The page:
Contract talks between nurses and six Twin Cities hospital systems are starting this week, with initial proposals showing a clash between the hospitals’ desire for staffing flexibility and the union’s goal of protecting members against being overworked or hurt on the job.

Leaders on both sides expressed optimism that they could reach new three-year contracts and avoid the labor strife that occurred in 2016, when nurses twice went on strike against Allina Health and its Twin Cities hospitals.

“Nurses are united in putting forth proposals that recognize the value of their care and their professional judgment to protect patients,” said Jordan Foerster, a nurse at Fairview Health and a negotiator for the Minnesota Nurses Association (MNA).

Negotiations between Fairview and the MNA started Tuesday, while talks are scheduled to start Wednesday for the Allina, Children’s and HealthEast hospital systems as well as Methodist Hospital in St. Louis Park.

Talks between the nurses and North Memorial Health will start Friday.

A Fairview spokesman said in a statement that, “We believe we’ll successfully reach agreement on a new contract that is fair and reasonable for the nurses, the hospitals, and the community.”

Five of the hospital systems — all but Allina — had offered to maintain existing contract language and just negotiate wages. The nurses declined, MNA officials said, because they want to seek revisions that protect them from being overworked, assigned too many patients, or physically assaulted.

Nurses are mindful of a 2014 incident in which a patient ran through St. John’s Hospital in Maplewood, beating nurses with a metal rod, and then died after being restrained by police.

Union officials said assaults are a daily risk, and that data they requested from Allina showed 3,000 violent incidents against nurses in that health system alone in 2018.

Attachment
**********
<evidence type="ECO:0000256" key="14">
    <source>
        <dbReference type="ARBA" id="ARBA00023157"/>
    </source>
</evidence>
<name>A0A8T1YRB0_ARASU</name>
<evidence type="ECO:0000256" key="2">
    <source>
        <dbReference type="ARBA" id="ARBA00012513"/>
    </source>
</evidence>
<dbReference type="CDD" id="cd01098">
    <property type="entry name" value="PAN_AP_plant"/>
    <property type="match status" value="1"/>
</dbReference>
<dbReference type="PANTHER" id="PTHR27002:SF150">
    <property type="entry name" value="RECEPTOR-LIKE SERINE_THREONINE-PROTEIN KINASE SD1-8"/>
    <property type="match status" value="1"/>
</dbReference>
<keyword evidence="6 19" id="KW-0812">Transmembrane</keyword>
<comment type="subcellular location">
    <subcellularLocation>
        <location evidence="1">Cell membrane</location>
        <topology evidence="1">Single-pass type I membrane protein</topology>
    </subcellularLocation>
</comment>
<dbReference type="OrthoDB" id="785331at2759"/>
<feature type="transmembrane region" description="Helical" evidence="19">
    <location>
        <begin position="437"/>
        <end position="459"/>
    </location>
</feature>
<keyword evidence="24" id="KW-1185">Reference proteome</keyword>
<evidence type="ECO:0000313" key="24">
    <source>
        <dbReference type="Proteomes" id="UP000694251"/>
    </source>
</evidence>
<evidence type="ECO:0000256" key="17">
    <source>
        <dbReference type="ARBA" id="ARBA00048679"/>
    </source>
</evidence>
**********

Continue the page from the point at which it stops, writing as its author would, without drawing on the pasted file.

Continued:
“We’re asking hospitals to track and report violent incidents with front-line staff to help create prevention plans to protect nurses and patients,” said Emily Sippola, a nurse at Allina’s United Hospital in St. Paul and a negotiator.

Progress of talks between Allina and its nurses will be closely watched because of their contract battle in 2016, when the health system’s nurses twice went on strike. Health insurance was the overriding issue that prompted more than 4,000 Allina nurses to walk out for seven days in June that year and another 37 days that fall.

The fate of the nurse pension plan was another key issue three years ago, but Allina announced this fall that it would not seek changes to the plan this year, said Mandy Richards, the health system’s chief nursing officer.

Allina wants to remove “clunky” contract language that makes it harder for nurses to transfer to other hospitals or to work in other units or pick up extra shifts, Richards said. Allina’s Mercy and Unity hospitals in the North Metro are operated under a single license now, for example, so leaders want to make it easier for a nurse at one facility to cover a shift at the other.

Patients would benefit, she added. “For patients, they just want to make sure their care needs are being met, and are being met with the right staff at the right time.”

The opening Fairview talks Tuesday morning mostly involved a review of the two sides’ proposals. Foerster said last-minute calls to nurses to cover shifts have been problematic, and that the union is requesting bonuses for nurses who are called to work in less than 24 hours.

Hospitals might staff up to avoid paying those bonuses, she said. “We get called and texted constantly — multiple texts per day that they are short and need help.”